My Jeeps had physical t-case levers that looked like another stick shift.

(Note - 4WD used to mean "either 2 or locked 4 wheel drive", AWD meant "always in 4WD, with a center differential". Marketing has ruined the meaning of these. Most new 4WD vehicles (like an Escape, or Cherokee) are really just front-wheel drive vehicles that engage a clutch to drive the rear wheels if slip is detected.)



May 31st, 2016 at 11:28 AM ^

So the old school locks on the early Bronco my dad had were the get out and twist kind. Those were lockers, and when you unlocked them you had to back up 10 feet to fully disengage.

The transfer case 2WD, to 4WH to 4WL was a different lever inside the Bronco on the tunnel. (The shifter was a three on the tree.)

Most new 4WD vehicles do not come with lockers and are just push button between modes or have a lever like on my Jeep JK. Some (like my Rubicon) have electronic bush button lockers - others are retrofitted with either old school manuals (Warn) or air activated (ARB or Detroit Locker).

The advantage of lockers are all four wheels are turning all the time. Your turning radius is much reduced, but if one wheel starts slipping, the others keep going which is really useful in mud, sand or snow. Without lockers, unless you have good traction control, the slipping wheel just spins.

a different Jason

May 31st, 2016 at 10:29 AM ^

Why is it that every/most vehicles are not factory equipped with a HitchHaul type device? To carry oversized items infrequently. People are forced to buy bigger than their needs 90% of the time dictate.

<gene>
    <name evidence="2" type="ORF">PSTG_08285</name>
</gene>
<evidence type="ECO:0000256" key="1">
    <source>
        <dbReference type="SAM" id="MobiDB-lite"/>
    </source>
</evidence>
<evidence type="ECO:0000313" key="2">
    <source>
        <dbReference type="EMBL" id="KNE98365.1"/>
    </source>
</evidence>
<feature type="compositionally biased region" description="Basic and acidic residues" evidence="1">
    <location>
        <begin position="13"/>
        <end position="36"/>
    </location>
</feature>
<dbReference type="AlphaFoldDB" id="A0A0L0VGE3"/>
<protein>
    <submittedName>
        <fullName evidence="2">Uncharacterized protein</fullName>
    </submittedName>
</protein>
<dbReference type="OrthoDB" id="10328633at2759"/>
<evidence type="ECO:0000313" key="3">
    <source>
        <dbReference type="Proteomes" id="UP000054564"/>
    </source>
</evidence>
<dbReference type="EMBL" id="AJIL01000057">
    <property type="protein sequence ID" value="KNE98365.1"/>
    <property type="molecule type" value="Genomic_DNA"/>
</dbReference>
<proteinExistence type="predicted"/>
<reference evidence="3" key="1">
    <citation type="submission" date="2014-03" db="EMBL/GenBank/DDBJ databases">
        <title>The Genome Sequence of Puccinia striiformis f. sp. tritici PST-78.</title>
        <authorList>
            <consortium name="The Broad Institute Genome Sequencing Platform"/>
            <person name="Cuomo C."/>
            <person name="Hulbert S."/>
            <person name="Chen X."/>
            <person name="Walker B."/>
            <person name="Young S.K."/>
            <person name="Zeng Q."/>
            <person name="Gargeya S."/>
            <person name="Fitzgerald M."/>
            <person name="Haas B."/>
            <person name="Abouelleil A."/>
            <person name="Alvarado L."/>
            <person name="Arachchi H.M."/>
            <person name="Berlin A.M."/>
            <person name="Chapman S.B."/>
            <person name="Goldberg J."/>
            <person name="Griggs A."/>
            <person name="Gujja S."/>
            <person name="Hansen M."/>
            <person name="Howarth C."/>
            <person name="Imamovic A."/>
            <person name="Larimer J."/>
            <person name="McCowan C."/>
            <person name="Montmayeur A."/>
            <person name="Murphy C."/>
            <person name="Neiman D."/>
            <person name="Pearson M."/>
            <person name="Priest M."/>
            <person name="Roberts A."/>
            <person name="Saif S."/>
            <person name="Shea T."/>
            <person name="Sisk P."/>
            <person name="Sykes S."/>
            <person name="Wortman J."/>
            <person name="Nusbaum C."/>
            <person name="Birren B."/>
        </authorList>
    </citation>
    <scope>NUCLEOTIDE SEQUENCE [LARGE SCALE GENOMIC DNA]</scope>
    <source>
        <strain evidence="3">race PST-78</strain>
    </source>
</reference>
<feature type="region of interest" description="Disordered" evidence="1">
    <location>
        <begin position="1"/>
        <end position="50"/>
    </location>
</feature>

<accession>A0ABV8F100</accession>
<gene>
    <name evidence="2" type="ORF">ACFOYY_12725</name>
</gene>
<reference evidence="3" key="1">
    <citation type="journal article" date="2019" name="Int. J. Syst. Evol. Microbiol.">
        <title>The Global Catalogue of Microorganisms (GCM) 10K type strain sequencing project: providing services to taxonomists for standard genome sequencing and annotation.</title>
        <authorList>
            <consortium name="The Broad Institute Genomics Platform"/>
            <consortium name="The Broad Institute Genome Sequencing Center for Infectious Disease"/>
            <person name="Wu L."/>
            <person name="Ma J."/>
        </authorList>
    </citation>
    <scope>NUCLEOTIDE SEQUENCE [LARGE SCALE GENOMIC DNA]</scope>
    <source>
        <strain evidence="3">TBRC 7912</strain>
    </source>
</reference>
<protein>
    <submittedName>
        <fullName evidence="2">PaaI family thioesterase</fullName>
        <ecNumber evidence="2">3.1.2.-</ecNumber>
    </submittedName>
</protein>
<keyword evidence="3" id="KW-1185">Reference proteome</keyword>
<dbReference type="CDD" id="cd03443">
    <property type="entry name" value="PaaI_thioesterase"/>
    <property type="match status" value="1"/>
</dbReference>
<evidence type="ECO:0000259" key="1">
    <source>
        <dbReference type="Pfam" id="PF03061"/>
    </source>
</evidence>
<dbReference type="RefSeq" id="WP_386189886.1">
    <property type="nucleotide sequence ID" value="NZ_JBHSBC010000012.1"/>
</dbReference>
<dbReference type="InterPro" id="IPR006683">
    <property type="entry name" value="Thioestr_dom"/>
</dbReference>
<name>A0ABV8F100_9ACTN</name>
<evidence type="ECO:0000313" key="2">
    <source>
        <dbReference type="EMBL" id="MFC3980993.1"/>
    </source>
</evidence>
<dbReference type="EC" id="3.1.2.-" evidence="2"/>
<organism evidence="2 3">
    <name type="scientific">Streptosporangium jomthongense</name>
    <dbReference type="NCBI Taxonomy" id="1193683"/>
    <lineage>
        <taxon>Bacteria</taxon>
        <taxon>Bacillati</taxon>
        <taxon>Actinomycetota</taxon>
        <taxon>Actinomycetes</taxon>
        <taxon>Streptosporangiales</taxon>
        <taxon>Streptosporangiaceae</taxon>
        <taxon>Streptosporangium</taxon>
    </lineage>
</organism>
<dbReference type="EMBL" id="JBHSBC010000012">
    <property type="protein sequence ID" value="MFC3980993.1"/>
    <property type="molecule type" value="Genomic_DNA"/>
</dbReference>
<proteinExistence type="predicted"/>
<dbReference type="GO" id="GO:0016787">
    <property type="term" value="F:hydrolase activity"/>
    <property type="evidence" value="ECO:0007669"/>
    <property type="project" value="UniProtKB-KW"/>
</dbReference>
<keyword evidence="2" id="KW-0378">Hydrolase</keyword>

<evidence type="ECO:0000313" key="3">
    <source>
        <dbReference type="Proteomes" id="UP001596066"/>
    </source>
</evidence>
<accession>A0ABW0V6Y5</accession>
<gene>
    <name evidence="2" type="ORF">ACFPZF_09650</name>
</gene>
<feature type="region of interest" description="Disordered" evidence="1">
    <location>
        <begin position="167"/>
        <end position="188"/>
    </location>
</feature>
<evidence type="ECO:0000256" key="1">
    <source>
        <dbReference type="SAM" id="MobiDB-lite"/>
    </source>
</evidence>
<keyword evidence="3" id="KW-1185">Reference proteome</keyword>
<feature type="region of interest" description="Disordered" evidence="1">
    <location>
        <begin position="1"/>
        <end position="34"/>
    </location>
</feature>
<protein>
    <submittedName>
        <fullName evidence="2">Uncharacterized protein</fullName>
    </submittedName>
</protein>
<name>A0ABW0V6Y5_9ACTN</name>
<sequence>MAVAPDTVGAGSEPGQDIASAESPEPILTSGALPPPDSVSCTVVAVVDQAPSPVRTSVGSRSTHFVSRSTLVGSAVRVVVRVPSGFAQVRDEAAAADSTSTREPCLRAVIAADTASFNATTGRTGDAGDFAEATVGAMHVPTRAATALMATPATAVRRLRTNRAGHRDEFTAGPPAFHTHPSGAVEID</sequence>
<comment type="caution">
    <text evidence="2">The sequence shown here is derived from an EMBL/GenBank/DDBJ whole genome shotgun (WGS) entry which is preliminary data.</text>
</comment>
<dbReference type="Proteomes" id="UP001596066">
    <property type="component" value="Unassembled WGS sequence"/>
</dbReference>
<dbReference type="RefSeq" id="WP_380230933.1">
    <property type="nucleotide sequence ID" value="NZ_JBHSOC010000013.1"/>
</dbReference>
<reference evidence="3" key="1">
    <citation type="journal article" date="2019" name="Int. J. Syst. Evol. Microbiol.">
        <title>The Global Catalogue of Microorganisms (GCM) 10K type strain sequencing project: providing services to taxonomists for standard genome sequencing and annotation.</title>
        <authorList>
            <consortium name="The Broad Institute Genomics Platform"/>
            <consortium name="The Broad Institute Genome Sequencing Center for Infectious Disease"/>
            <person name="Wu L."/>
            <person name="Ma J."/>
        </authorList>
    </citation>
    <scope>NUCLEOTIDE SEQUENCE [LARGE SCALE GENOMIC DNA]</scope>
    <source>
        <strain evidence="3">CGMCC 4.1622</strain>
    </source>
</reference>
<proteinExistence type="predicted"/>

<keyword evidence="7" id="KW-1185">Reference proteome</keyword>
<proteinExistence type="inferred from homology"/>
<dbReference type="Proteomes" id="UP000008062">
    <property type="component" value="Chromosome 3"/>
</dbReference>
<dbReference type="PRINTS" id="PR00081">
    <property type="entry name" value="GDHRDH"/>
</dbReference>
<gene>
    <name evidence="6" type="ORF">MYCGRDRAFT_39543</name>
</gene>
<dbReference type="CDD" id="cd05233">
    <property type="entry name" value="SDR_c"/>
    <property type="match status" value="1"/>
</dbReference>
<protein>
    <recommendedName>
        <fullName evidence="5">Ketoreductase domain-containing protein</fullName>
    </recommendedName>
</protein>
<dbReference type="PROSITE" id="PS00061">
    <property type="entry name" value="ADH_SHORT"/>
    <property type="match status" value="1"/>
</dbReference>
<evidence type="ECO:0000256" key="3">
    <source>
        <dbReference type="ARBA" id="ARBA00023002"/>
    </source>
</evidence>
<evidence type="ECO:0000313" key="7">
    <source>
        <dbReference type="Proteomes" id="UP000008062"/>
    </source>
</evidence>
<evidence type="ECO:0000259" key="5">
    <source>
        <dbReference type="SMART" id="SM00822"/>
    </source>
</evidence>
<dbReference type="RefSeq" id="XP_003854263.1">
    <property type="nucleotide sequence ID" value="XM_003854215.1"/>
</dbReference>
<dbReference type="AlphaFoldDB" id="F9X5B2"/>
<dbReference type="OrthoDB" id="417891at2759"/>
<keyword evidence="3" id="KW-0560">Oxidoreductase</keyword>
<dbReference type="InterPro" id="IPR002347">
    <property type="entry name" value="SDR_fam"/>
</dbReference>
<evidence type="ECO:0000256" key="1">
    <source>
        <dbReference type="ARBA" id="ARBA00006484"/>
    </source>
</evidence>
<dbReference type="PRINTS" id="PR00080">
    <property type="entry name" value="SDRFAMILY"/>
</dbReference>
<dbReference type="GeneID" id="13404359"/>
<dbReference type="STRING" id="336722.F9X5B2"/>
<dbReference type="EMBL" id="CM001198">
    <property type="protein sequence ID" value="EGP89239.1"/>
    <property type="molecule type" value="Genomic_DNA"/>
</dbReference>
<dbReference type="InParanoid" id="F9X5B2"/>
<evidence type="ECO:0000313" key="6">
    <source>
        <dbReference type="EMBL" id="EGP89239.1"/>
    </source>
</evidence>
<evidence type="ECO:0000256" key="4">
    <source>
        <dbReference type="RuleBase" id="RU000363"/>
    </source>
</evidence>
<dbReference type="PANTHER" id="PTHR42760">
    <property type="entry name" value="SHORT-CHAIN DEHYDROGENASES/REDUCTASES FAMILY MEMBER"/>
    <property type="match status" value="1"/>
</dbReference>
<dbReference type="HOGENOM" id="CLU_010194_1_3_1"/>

May 31st, 2016 at 10:53 AM ^

The depends on how you define needs. I don't necessarily need a SUV for routine hauling, but I sure feel more comfortable being in one than a sedan. Most sedans make me feel cramped. The exception being an Audi A8L I road around in for a few weeks. But I don't have 120k to waste on a car.

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May 31st, 2016 at 11:09 AM ^

I know - and I'm all of 5'5" tall!  I really don't get how taller people (ie: most people) sit comfortably in a sedan.  I have a 2014 Fusion, and I'm comfortable in it.  But the entire passenger compartment feels tight, and my wife agrees (she's all of 5' tall).  I love the car, but I don't get how bigger people feel comfy in them.  And they must - Ford sells a boatload of Fusions!


May 31st, 2016 at 11:30 AM ^

I take issue with your premise, I pretty frequently fill up the back of my truck or the available space in the mini-van.  Plus when you have kids, etc. having a larger vehicle is handy.  If you can afford it, why not?  

There's also the fact that driving with a trailer is a huge pain in the ass, I've done it a bunch and I hate it every time, so if I have the choice between hauling a trailer and not hauling a trailer I am going to choose option B.


May 31st, 2016 at 2:49 PM ^